Courtesy of kingcounty.gov

Courtesy of kingcounty.gov

King County approves bargaining agreement with 60 unions

Employees will receive wage increases and $500 bonus.

A bargaining agreement between more than 60 unions and King County was approved at Monday’s county council meeting, ensuring much of county’s workforce is operating under current terms through 2020.

The agreement was negotiated between representatives of the King County Executive’s office and the King County Coalition of Unions, which represents employees working in detention, law enforcement, public defense, the prosecutor’s office, public health, Metro, IT and parks, among others. As part of the agreement, all employees represented by the agreement will receive a general wage increase of 4 percent, which took effect at the beginning of 2019, and another 3 percent raise next year.

In addition, all employees will receive a $500 one-time payment. In total, the county will be paying nearly $50 million as part of the agreements, around $5.4 million over what was originally estimated. While the package was approved, King County Council member Kathy Lambert said she was concerned about the increased cost.

“I think that’s a lot of money. I have concerns about the $500 signing bonus or being their bonus,” she said at the meeting.

Employees with a bachelor’s degree will additionally receive a 2 percent salary increase, and those with a master’s degree will receive a 4 percent increase. Wages for county employees are supposed to be tied to wages in the private sector, and the county conducts studies every two years to ensure they are, Lambert said.

In total, King County has more than 100 labor organizations, and having a master labor agreement helps make bargaining more efficient, Lambert said.

“I’m just glad that they are doing this kind of agreement. Our labor people are very fair and even-handed. The focus that I am really impressed with is the focus on safety,” she said.

Also included in the agreement was an agreement to create a task force to study options for child care benefit programs such as vouchers. The task force would consist of labor representatives and King County representatives. The report is due back by the end of 2019.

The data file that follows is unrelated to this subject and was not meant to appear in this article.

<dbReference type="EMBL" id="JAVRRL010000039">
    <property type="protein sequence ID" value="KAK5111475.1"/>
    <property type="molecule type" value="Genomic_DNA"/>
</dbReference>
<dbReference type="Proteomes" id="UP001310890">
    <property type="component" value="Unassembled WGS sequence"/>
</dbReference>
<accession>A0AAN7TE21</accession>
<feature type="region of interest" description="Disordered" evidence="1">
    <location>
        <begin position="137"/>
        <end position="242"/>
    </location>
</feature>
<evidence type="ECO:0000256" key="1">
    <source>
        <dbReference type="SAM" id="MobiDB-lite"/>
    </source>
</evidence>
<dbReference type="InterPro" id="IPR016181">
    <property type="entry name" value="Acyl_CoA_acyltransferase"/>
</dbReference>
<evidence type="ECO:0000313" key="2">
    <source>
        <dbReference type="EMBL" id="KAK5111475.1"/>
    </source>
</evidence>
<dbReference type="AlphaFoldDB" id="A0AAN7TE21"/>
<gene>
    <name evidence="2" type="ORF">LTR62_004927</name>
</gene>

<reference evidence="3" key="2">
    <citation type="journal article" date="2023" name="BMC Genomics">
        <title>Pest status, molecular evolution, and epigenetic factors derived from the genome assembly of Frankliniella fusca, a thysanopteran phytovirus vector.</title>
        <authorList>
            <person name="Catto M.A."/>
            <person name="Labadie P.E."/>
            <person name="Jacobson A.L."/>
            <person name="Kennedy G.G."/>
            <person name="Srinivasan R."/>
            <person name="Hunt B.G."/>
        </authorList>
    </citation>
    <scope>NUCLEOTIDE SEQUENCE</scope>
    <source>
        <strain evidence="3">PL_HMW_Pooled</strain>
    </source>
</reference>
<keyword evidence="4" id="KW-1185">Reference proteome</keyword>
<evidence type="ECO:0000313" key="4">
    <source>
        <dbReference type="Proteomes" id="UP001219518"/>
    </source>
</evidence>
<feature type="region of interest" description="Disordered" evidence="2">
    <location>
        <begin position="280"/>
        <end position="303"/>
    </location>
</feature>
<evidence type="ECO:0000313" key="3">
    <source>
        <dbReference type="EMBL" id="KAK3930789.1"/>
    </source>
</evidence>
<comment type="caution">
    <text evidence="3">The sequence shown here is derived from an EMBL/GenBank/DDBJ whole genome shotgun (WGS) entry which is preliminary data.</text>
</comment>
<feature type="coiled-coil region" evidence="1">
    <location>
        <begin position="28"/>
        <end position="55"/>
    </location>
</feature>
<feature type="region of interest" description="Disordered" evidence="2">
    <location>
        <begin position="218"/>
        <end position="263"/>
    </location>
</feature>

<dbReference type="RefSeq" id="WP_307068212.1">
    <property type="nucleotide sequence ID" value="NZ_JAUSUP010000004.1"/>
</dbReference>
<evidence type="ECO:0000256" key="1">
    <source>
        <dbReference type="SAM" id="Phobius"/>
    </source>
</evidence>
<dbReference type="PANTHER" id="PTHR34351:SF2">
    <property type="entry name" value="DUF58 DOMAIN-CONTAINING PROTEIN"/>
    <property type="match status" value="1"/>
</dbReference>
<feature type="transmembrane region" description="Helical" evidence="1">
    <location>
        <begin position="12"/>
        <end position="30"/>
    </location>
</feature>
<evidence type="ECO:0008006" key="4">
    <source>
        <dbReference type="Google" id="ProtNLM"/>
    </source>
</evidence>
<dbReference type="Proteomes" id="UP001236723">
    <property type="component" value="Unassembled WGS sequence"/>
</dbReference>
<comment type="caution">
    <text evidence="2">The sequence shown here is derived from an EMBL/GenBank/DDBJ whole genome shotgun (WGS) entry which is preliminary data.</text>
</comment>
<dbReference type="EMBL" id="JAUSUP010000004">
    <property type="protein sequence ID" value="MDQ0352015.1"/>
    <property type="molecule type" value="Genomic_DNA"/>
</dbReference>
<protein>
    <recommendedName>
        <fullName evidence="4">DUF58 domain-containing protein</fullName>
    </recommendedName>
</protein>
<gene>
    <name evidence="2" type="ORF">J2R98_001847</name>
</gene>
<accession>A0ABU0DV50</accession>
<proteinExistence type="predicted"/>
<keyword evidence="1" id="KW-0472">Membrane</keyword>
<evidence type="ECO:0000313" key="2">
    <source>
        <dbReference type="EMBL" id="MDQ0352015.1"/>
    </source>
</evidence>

More in News

Flying Fish: Lake Sammamish kokanee move to Orcas Island

It’s part of a program to preserve the unique freshwater salmon species.

Malena Gaces, left, and other members of Washington CAN protest unfair move-out charges and alleged discriminatory behavior outside Kitts Corner Apartments in Federal Way in 2018. Sound Publishing file photo
King County could increase tenant protections

The council is considering ordinances designed to help renters.

The 2015 Wolverine Fire in the Okanogan-Wenatchee National Forest near Lake Chelan. Photo courtesy of the Washington Department of Natural Resources.
The smoky summer that wasn’t

While Washington had a mild season, wildfires burned near the Arctic.

More roads in Covington, Maple Valley could see snow plows

Council works on plan to include more snow plow options for south King County

Choices lay ahead for Covington voters

Local races, county and state proposals line the ballot

The search for a superintendent is on

Tahoma tries to stabilize after abrupt resignation

Dane Scarimbolo and Dominique Torgerson run Four Horsemen Brewery in Kent. They were almost shut down in late 2017 by King County, which after years of letting them operate a brewery and taproom, decided they were in violation of county code. Aaron Kunkler/staff photo
Proposed winery ordinance irks King County farmers, neighbors and businesses

Concerns include more traffic, higher land prices, code enforcement and compliance.

Maple Valley students honored by Hendrix’s family

Young Maple Valley musicians were given a big honor when they received… Continue reading

Covington man arrested for 1991 cold case murder

The body of Sarah Yarborough, 16, was found on the Federal Way High School campus in December 1991.

Most Read